With respect to Examples 22C and 23C, these copolyesters were prepared by the methods set forth in Examples 1 and 18 respectively of U.S. Pat. No. 4,304,851.
In addition, three water dispersed copolyesters commercially available from Tennessee Eastman Corp. were coated on polyester film at the same solids level as used in Example 1. These are designated as Examples 24C through 26C.
Example 10C through 13C demonstrate the adverse effects on Repro and Matte adhesion with copolyester primers wherein the aliphatic dicarboxylic acid component is either absent or present outside of the disclosed ranges. Examples 14C and 15C demonstrate the adverse effects on Repro and Matte adhesion with copolyesters containing excessive amounts of isophthalic acid component. Example 17C and 18C illustrate the adhesion problems with copolyester primers containing 5% or greater diethylene glycol. Examples 16C and 19C through 26C illustrate adhesion problems with other copolyester primer compositions outside the scope of this invention.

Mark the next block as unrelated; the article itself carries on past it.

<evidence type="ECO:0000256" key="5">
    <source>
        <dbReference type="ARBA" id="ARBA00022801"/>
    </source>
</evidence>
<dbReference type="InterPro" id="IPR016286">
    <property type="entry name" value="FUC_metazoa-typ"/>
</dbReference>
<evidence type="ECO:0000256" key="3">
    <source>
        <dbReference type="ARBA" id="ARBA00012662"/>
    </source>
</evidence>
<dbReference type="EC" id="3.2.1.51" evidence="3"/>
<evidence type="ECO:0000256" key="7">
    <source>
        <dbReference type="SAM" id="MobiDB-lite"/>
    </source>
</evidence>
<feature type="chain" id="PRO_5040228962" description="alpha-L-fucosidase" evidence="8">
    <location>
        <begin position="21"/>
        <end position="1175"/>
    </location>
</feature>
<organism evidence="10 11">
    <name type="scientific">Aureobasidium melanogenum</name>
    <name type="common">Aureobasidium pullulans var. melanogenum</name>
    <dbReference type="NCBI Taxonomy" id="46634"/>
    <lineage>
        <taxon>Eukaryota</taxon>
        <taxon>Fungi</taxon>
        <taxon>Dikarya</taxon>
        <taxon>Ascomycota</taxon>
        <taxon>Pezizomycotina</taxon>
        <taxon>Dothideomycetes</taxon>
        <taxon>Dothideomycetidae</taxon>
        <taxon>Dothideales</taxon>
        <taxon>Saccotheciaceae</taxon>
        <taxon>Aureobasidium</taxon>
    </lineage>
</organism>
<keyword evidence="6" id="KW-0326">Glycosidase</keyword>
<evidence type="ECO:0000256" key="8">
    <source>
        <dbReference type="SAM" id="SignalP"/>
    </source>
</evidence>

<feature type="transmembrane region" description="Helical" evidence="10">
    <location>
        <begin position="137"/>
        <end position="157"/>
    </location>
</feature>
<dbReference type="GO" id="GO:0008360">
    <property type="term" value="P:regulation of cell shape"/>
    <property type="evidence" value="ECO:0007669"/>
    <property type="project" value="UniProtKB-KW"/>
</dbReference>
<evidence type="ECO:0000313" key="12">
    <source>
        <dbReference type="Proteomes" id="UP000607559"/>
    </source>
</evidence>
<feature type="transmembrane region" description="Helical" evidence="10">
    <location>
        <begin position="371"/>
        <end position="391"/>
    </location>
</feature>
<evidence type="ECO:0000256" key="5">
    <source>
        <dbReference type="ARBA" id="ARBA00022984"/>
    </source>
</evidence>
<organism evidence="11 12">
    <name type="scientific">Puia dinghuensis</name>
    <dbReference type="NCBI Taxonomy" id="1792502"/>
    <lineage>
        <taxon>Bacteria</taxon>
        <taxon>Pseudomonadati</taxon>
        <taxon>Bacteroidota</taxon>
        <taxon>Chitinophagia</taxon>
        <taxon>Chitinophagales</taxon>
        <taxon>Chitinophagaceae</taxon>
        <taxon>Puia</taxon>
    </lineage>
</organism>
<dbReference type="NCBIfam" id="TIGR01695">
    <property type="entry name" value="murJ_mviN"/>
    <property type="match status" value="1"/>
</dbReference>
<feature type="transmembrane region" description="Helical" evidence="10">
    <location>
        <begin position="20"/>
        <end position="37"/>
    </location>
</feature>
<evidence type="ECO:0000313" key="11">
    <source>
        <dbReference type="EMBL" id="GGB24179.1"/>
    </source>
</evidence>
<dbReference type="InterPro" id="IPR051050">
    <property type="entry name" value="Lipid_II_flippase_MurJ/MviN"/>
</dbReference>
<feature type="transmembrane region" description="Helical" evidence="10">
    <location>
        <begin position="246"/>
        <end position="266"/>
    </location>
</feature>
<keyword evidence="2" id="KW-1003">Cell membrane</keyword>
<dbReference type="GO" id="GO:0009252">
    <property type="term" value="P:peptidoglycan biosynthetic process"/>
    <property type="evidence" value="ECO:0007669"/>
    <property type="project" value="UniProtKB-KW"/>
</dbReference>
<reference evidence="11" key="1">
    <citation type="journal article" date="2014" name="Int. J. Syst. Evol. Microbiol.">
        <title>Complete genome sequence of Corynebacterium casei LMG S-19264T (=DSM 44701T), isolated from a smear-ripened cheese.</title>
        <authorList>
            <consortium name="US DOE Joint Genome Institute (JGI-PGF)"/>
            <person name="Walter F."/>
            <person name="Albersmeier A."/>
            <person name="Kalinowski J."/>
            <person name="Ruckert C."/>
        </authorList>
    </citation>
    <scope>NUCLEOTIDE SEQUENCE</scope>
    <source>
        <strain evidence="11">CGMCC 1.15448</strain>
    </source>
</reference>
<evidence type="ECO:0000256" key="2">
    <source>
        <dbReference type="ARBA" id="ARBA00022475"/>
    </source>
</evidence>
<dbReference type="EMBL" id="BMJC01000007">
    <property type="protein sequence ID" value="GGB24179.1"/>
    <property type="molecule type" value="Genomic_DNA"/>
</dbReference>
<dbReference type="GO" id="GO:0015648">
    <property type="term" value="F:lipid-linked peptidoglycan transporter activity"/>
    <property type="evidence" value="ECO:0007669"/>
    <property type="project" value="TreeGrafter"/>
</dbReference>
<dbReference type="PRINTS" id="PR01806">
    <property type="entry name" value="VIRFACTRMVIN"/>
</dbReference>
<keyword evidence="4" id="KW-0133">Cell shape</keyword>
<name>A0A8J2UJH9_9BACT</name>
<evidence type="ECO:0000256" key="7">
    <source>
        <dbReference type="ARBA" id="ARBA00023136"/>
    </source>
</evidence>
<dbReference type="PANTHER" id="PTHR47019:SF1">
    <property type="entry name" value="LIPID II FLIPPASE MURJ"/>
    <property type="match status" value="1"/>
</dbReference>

None of the Examples 10C through 26C represent copolyester materials within the scope of this invention. These materials were evaluated for Repro, Matte and Printing Ink adhesion exactly as set forth above. The adhesion results are also recorded in Table 1.
As can be seen from the data in Table 1, all materials tested (excepting Example 19C) showed a varying degree of enhancement of printing ink adhesion to the polyester film. However, only the materials of Examples 1 through 9 also exhibited commercially satisfactory adhesion to both the Repro and Matte coatings applied thereto.